Please accept with no obligation, implied or implicit, my best wishes for an environmentally conscious, socially responsible, low-stress, non-addictive, gender-neutral celebration of the winter or in some locations summer solstice holiday, practiced within the most enjoyable traditions of the religious persuasion of your choice, or secular practices of your choice, with respect for the religious/secular persuasion and/or traditions of others, or their choice not to practice religious or secular traditions at all. I also wish you a fiscally successful, personally fulfilling and medically uncomplicated recognition of the onset of the generally accepted calendar year 2018, but not without due respect for the calendars of choice of other cultures whose contributions to society have helped make America great. Not to imply that America is necessarily greater than any other country nor the only America in the Western Hemisphere. Also, this wish is made without regard to the race, creed, color, age, physical ability, religious faith or sexual preference of the wishee.
http://www.thedenverchannel.com/news/u-s-world/guardians-of-the-peace-themed-prank-against-cnn-leads-tennessee-man-to-spend-holiday-with-the-fbi By Jamie Satterfield 7News Denver Jan 2, 2015 Knoxville, Tenn. – A Tennessee man’s Internet jab at what he says is an unquestioning media put him in the national spotlight and, on Thursday, the cross hairs of the FBI. Freelance writer and Web designer David Garrett Jr. began his New Year’s Day at the Knoxville headquarters of the FBI, where two agents questioned whether he was a hacker involved with the Guardians of the Peace, a group claiming responsibility for the recent hacking of Sony. “I’m pretty smart, but I’m not a hacker,” Garrett told the News Sentinel after his visit with the FBI. The FBI confirmed earlier Thursday a planned interview with Garrett, and the News Sentinel was at the agency’s facility in West Knoxville when Garrett was escorted into the building and when he exited an hour later. However, the agency did not respond to a request for comment. […]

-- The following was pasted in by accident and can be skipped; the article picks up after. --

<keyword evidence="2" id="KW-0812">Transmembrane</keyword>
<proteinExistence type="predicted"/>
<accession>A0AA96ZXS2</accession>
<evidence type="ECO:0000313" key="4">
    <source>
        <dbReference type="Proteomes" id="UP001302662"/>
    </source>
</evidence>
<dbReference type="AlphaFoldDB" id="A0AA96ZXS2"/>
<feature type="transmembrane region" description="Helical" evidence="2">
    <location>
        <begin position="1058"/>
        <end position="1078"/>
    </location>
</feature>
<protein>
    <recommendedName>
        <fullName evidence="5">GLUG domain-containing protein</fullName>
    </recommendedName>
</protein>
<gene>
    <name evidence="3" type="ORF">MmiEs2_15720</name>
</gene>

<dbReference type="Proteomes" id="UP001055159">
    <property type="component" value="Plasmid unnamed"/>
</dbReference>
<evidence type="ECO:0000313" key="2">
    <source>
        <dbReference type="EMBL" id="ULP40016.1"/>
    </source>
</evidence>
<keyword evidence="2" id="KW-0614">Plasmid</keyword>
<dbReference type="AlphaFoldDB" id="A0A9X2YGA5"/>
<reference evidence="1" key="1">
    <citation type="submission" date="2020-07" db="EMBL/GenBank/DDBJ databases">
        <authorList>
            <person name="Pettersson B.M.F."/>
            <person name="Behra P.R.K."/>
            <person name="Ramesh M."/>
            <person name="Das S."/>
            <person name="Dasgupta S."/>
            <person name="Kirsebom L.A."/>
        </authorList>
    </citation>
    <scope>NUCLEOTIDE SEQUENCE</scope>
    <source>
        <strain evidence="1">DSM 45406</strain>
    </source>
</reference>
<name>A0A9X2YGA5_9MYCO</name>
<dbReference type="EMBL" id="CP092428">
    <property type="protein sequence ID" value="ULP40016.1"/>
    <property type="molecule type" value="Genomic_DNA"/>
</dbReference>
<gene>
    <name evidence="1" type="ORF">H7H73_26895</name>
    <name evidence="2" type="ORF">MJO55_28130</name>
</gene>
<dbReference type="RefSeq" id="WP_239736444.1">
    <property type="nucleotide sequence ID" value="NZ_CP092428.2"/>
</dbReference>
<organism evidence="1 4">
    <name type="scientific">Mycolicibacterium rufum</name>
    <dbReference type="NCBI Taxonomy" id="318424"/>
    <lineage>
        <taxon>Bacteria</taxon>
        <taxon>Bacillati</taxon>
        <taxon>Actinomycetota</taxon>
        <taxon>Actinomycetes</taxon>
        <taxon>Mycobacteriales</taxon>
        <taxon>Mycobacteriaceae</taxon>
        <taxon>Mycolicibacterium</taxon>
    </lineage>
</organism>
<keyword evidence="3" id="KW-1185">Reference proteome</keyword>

Please accept with no obligation, implied or implicit, my best wishes for an environmentally conscious, socially responsible, low-stress, non-addictive, gender-neutral celebration of the winter or in some locations summer solstice holiday, practiced within the most enjoyable traditions of the religious persuasion of your choice, or secular practices of your choice, with respect for the religious/secular persuasion and/or traditions of others, or their choice not to practice religious or secular traditions at all. I also wish you a fiscally successful, personally fulfilling and medically uncomplicated recognition of the onset of the generally accepted calendar year 2015, but not without due respect for the calendars of choice of other cultures whose contributions to society have helped make America great. Not to imply that America is necessarily greater than any other country nor the only America in the Western Hemisphere. Also, this wish is made without regard to the race, creed, color, age, physical ability, religious faith or sexual preference of the wishee.